Tuesday, November 8, 2016

Liberals hire pro-privatizing bank to advise them on privatization

For some time now the Liberals have been flirting with the idea of privatizing airports. The move would garner much needed funds for the government, turn the airports into profit making ventures, and generate more corporate donations for the Liberals.

A Digital Journal article covered the issue back in July. As a Metro News article said at the time:
The federal government is looking at whether Canada’s major airports should be sold off to private investors as a way to raise tens of billions of dollars in new cash to fund other infrastructure projects. Transport Canada bureaucrats are reviewing the ownership structure of Canadian airports, now operated by not-for-profit airport authorities, to assess the possibilities of transferring them to for-profit enterprises — and collect a windfall in the process.
Now an article in the Toronto Star by Linda McQuaig shows the Liberal government is continuing with its plan. The Liberal government has hired the giant investment bank Credit Suisse to offer it advice on the privatization issue. Yet Credit Suisse is itself heavily involved in the privatization process:Certainly, Zurich-based Credit Suisse has for the past decade been a major global player in the lucrative business of privatizing government infrastructure, including airports. Indeed, in 2009, Credit Suisse bought Gatwick Airport in the U.K., through a joint venture with General Electric. Credit Suisse also recently indicated an interest in advising the Russian government on its plans to privatize some major Russian state-owned enterprises.
The hiring of Credit Suisse is a sure sign that the Liberals are already moving ahead with plans to privatize the airports even though the Liberals deny that any decision has been made yet. But many moves have already been made to advance the privatization agenda. Business has been pushing for privatization through former cabinet minister David Emerson. Emerson headed a government transportation review. Emerson was formerly a Liberal but crossed over to the Conservatives. Although the review was started under Stephen Harper it was completed under the Trudeau Liberal administration. Emerson relied on corporate and investment advisers in producing his two-volume report last winter. The report supports the idea of privatizing airports.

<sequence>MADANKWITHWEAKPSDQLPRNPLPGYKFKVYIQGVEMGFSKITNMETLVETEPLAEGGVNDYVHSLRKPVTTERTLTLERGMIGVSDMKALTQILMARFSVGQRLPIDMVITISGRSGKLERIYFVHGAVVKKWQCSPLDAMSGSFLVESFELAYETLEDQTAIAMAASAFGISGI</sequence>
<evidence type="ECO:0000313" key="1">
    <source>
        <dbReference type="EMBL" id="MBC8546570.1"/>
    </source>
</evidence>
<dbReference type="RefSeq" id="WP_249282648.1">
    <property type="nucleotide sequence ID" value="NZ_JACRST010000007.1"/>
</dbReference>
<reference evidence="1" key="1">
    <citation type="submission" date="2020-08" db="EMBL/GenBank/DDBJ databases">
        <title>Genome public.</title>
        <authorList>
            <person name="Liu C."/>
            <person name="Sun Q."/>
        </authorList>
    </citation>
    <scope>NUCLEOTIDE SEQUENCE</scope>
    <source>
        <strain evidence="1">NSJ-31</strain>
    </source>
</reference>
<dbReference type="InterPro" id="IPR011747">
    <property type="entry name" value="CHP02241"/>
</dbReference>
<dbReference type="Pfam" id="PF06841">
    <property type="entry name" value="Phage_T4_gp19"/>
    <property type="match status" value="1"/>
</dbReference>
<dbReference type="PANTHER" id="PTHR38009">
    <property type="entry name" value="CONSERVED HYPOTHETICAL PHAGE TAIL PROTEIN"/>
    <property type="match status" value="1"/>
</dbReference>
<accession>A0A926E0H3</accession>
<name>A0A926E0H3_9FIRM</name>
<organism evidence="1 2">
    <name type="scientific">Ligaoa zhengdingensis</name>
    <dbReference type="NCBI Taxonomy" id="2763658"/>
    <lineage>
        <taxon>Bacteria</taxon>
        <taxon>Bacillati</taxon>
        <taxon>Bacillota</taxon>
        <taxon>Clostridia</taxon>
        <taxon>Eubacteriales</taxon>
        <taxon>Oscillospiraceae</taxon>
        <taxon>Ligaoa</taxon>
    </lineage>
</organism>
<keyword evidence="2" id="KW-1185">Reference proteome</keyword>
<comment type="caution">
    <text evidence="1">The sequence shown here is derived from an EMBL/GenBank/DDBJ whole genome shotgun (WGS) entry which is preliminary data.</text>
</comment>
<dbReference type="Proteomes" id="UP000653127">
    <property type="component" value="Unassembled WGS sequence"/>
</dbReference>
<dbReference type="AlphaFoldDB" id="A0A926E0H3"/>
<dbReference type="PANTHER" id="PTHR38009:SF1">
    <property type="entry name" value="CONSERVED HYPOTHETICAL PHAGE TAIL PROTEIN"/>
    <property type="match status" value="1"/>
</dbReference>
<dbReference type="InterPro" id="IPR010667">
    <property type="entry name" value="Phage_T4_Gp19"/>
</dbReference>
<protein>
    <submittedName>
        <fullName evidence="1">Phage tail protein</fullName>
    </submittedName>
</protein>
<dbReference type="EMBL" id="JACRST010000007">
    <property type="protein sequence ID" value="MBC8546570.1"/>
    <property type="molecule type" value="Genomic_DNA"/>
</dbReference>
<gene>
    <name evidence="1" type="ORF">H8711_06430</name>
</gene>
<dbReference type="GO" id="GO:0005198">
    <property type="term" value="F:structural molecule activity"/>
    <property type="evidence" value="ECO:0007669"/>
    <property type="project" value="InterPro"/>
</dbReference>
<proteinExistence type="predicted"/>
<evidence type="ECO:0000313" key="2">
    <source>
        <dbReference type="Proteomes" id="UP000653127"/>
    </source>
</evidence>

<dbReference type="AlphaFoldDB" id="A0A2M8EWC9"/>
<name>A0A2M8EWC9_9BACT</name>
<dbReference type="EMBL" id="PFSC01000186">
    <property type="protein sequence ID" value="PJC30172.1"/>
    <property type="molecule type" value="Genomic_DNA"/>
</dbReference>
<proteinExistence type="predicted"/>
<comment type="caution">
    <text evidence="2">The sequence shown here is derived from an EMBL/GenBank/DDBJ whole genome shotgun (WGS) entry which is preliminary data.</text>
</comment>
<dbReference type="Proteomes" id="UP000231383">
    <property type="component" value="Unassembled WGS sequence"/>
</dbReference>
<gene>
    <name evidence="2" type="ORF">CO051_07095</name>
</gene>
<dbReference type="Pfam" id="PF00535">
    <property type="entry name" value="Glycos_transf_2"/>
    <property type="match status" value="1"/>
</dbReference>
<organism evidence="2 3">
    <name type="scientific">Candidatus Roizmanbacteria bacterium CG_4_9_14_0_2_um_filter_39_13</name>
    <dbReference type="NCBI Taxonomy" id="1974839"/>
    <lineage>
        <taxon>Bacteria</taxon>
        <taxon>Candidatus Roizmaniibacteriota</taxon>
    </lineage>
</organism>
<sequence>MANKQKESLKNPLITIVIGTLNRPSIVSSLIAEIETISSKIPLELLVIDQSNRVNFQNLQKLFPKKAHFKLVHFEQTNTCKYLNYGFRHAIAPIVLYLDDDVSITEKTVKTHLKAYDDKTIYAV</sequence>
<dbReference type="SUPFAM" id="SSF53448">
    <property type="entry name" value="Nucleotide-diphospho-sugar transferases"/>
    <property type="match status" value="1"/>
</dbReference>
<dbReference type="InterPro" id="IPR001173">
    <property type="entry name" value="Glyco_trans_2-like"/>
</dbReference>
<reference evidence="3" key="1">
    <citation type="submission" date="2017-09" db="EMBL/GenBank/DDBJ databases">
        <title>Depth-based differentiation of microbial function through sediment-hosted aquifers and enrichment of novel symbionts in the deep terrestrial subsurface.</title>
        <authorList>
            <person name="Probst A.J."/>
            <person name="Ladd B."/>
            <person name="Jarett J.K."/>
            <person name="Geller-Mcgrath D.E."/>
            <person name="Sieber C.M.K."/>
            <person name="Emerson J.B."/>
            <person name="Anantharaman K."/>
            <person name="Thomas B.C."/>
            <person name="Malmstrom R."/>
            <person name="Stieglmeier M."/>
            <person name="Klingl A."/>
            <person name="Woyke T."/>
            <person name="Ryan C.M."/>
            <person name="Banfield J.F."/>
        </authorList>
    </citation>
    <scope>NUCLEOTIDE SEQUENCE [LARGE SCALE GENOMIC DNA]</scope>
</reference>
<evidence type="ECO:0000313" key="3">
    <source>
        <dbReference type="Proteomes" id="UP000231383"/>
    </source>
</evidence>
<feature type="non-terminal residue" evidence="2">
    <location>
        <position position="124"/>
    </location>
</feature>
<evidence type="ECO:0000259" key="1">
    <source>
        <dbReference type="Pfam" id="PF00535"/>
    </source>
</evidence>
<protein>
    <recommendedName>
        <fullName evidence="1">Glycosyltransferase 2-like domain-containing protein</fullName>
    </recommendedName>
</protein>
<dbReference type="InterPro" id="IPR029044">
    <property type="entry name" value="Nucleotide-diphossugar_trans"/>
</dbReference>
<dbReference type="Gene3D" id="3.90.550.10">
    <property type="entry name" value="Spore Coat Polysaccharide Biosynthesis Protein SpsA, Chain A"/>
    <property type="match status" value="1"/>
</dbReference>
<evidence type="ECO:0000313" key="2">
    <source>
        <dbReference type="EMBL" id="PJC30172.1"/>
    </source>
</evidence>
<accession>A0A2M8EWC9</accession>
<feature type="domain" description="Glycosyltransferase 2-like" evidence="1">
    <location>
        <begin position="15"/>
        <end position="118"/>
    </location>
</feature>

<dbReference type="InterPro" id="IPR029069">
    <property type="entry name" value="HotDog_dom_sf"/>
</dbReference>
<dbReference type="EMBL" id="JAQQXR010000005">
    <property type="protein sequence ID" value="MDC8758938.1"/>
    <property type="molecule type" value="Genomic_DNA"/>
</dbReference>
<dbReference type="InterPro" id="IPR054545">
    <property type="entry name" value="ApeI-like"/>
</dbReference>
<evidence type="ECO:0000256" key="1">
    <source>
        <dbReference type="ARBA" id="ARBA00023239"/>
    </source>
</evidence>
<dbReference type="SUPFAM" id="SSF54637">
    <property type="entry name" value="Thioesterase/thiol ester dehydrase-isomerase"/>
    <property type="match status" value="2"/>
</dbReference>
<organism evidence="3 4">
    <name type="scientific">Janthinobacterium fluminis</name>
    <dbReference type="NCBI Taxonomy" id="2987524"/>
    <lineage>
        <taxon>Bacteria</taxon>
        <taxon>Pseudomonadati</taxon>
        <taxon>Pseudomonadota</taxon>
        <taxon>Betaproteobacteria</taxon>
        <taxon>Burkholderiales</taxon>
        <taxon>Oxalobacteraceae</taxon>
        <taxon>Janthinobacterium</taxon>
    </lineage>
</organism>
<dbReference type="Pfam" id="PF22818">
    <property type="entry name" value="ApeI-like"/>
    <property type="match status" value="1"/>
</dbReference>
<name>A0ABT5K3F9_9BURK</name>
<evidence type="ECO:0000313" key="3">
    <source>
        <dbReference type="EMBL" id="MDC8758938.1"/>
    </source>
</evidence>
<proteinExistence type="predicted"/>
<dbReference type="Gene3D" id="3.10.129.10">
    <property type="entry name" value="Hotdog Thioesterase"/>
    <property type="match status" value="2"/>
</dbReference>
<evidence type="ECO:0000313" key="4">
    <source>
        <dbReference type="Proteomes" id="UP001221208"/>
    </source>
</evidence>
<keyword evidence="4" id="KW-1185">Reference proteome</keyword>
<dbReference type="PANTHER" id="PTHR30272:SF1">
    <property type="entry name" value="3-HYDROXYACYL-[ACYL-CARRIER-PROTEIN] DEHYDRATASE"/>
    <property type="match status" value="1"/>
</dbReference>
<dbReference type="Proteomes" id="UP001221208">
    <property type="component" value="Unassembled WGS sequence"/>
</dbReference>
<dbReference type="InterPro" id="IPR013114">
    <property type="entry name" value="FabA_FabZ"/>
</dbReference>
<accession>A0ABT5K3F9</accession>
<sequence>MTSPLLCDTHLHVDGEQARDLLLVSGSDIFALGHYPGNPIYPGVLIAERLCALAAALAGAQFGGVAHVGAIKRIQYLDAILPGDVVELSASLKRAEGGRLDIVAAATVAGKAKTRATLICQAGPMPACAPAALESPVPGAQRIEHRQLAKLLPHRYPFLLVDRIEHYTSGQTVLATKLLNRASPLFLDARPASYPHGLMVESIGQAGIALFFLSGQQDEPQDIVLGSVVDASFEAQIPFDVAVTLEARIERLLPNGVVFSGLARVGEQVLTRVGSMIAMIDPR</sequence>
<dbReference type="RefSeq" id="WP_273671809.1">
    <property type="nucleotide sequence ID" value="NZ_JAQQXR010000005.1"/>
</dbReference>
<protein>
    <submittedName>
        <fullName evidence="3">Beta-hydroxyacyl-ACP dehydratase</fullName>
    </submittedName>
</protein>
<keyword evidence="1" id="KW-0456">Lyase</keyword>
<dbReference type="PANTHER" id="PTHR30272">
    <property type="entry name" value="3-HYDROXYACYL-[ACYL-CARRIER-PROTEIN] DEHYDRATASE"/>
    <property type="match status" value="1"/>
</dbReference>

The Liberals produced their own report which follows the same process as the one begun under Harper. Finance Minister Bill Morneau set up a 14-person economic council that supported the sell off. As McQuaig puts it: "Like the Emerson review team, Morneau’s advisory council reads like a who’s who of the business world, and contains no labour representatives or anyone who could be expected to represent the broader public interest." With advice coming only from sources that favor privatization and who stand to benefit from the process the Liberals can claim that expert opinion is all in favor of the process. However, the experts were chosen so as to ensure they would support the privatization policy.
There has been no consultation with those who use the airports, or with the workers at the airports, or even with the boards that now run the airports. Mark Laroche, CEO of the Ottawa International Airport Authority and Craig Richmond, CEO of the Vancouver Airport authority offer some criticism of the Liberal plan. In a joint article, they point out that passengers could expect higher parking costs, airport improvement fees, cuts in cleaning staff, and removal of free services such as Wi-Fi in order to increase profits when airports were privatized. The governance of the airports would be by corporate board members concerned mainly with profit rather than the present boards which often have community representatives concerned with more than just profits.
The present system returns about $1 billion a year to the government in fees. While the Liberals need funds to pay for new infrastructure investment surely selling off existing infrastructure paid for by the public for the benefit of private corporations is not the way to raise those funds. Unless that is, the Liberals want to do exactly the same sorts of things the Harper government would do.

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